Note: These Suzuki DRZ400S modifications may also work on the 2003 Kawasaki
KLX400SR as well as other model dirt bikes.
The Suzuki DRZ400S is currently the best dual purpose bike on the
market. Stock I would say the DRZ400S is suited for 75% dirt, 25% street. My
goal was to make it 95% dirt, 5% street. Fortunately, Suzuki has made this conversion
fairly simple. I said simple, I didn't say cheap.
The reason this is all necessary is because in California the DRZ400E/Kick
is classified as a red sticker bike. That means it is extremely hard, if not
impossible, to make it street legal. Your only option is to buy a bike that
is already street legal and improve on it. If you don't live in California (or
other "Green" state) you would be better off buying a DRZ400E and
putting a dual sport kit on it for under $500.
Suzuki DRZ400S Carb and Airbox Mods (0-4000' above sea level)
The DRZ400S comes with a Mikuni BSR36 constant velocity carburetor. It comes
with this carb for one reason and one reason only, because it can be tuned lean
enough to be Environmental Protection Agency (EPA) standards. The only thing
you should like about this carb is that it has the ability to adjust to changes
in altitude better than the Keihin carbs.
First thing to do, regardless of what jetting/carb setup you choose, you need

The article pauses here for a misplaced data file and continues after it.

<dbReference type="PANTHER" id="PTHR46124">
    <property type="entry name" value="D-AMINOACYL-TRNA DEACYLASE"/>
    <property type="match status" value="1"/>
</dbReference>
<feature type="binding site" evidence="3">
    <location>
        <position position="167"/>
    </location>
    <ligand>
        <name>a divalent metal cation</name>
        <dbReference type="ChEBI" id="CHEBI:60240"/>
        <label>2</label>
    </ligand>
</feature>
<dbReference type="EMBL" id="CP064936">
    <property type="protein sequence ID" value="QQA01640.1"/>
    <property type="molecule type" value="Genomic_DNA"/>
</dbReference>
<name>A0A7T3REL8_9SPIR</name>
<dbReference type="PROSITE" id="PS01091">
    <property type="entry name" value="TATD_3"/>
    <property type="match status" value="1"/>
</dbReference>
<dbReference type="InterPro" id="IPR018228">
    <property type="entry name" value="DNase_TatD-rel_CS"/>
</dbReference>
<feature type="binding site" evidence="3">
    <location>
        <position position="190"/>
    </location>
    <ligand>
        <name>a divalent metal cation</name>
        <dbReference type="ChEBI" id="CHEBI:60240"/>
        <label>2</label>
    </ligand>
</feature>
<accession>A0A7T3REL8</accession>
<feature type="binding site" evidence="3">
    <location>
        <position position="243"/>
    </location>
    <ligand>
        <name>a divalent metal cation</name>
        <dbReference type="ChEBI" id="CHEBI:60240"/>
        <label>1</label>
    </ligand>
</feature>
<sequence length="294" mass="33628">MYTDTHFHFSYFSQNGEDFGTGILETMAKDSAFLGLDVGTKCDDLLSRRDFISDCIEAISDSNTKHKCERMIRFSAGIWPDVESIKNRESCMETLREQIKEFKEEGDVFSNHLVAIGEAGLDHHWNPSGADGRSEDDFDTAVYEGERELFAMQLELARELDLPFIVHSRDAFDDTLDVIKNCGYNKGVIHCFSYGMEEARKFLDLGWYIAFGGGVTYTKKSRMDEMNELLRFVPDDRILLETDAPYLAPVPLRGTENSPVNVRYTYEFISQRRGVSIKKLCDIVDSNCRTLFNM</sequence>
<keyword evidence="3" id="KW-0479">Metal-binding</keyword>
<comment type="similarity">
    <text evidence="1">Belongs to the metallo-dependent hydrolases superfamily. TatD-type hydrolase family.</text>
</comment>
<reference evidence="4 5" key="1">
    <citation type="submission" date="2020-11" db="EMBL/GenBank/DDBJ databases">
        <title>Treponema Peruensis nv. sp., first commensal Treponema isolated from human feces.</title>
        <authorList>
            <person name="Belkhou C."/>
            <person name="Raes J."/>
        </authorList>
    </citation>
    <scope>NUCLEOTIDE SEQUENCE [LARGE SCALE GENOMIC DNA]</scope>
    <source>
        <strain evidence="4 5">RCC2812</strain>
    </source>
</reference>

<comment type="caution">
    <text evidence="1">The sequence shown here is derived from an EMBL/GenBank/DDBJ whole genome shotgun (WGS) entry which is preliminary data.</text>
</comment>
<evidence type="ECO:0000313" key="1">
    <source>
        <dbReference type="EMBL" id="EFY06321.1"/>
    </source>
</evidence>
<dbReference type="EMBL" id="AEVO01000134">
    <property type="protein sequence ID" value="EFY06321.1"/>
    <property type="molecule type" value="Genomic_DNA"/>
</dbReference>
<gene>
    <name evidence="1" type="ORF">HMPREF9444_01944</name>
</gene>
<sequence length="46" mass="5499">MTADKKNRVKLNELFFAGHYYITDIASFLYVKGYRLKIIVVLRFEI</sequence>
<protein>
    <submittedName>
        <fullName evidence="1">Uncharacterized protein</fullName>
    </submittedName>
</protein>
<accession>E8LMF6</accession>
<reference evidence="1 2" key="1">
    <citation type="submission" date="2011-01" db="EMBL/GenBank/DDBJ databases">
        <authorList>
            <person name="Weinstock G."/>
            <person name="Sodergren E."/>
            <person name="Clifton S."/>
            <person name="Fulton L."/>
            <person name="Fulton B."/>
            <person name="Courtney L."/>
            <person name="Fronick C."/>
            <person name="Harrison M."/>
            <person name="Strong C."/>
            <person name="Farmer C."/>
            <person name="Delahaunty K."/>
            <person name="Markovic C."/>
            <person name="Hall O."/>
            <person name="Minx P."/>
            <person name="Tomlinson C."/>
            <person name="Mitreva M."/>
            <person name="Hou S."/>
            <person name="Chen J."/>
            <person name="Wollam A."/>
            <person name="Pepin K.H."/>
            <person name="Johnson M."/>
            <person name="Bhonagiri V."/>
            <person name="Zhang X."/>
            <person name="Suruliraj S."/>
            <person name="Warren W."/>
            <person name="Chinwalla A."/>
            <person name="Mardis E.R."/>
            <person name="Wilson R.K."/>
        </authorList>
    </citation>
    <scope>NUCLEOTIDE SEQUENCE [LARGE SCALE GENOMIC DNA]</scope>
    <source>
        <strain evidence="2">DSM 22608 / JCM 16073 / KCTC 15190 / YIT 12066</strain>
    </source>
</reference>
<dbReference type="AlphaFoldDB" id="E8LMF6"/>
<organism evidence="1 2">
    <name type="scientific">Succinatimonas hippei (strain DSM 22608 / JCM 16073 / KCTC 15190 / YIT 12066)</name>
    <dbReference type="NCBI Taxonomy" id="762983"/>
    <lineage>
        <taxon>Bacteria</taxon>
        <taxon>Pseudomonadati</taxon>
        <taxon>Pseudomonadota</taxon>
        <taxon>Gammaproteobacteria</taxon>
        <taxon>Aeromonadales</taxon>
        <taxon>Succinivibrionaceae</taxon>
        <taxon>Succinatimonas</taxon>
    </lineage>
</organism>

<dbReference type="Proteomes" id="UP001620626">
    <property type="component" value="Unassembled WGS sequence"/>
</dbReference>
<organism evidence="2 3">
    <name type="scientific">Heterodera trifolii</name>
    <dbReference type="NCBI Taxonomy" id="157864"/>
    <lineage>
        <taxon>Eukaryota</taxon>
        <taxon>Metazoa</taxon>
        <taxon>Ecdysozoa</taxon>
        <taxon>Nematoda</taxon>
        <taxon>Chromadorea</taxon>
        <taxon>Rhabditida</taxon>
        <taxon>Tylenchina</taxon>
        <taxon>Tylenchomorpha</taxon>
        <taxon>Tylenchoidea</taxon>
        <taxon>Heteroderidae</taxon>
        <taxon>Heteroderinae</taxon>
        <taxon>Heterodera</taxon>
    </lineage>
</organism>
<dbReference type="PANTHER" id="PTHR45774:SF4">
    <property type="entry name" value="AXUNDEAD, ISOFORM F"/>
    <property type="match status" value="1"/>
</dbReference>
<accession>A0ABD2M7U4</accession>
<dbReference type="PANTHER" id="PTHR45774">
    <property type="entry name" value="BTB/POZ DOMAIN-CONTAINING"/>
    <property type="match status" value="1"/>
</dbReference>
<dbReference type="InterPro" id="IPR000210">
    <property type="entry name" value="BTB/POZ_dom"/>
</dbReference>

to open up the airbox so the engine can breath. Remove your airbox snorkel under
your seat, and enlarge the airbox hole so it is a 3"x3" square hole,
then use zip ties to secure your CDI (black box) in front of the airbox hole.
When cutting the hole make sure not to cut too deep or you'll cut a hole in
your rear fender! If you enlarge you airbox hole more air will be coming into
your engine, causing it to run leaner. To compensate for the more air you will
need to rejet with one of the options below to add more fuel. More air with
the right amount of fuel equals more power! Do not open up your airbox hole
if you do not plan on re-jetting.
Suzuki DRZ400S Carburetor Jetting Options
Purchase a DynoJet Stage One jetting kit. These kits are designed for an airbox
that is not enlarged, so the main jets that they come with are not large enough.
You need to modify the kit, and enlarge the airbox. For a stock, or a modified
stock exhaust put in a 140 main jet. If you have an aftermarket exhaust use
the stock 142.5 main jet. Then put in a 25 pilot (2.5 - 3 turns fuel screw)
or the stock 22.5 pilot (3-3.5 turns fuel screw), you should be able to find
both the main jet and the pilot jet locally. The main value of this kit is the
needle and spring, they both work much better than stock. Put the needle on
the 4th clip position. This kit cost about $60 and can be purchased many places.
The DRZ400S comes stock with a 142.5 main jet, 22.5 pilot fuel jet, change
that to a 150 main jet, 27.5 pilot. The jets can be purchased from many motorcycle
shops. This option will cost under $15. This jetting option is better than stock,
but not even close to as good as jetting option one listed above. I highly recommend
jetting option one.
There is a reason Yamaha put a Keihin FCR carb on their YZ400, YZ426, YZ450,
WR400, WR426, and WR450. Yamaha did it for the same reason KTM uses it on their
bikes, and the same reason Suzuki used it on their DRZ400E, and DRZ400 kick.
The reason is because it is a great carb! For about $1,200 you can purchase
this same Keihin FCR39mm carb from Suzuki. You will also have to change your
throttle cables, intake and outlet boots, and velocity stack.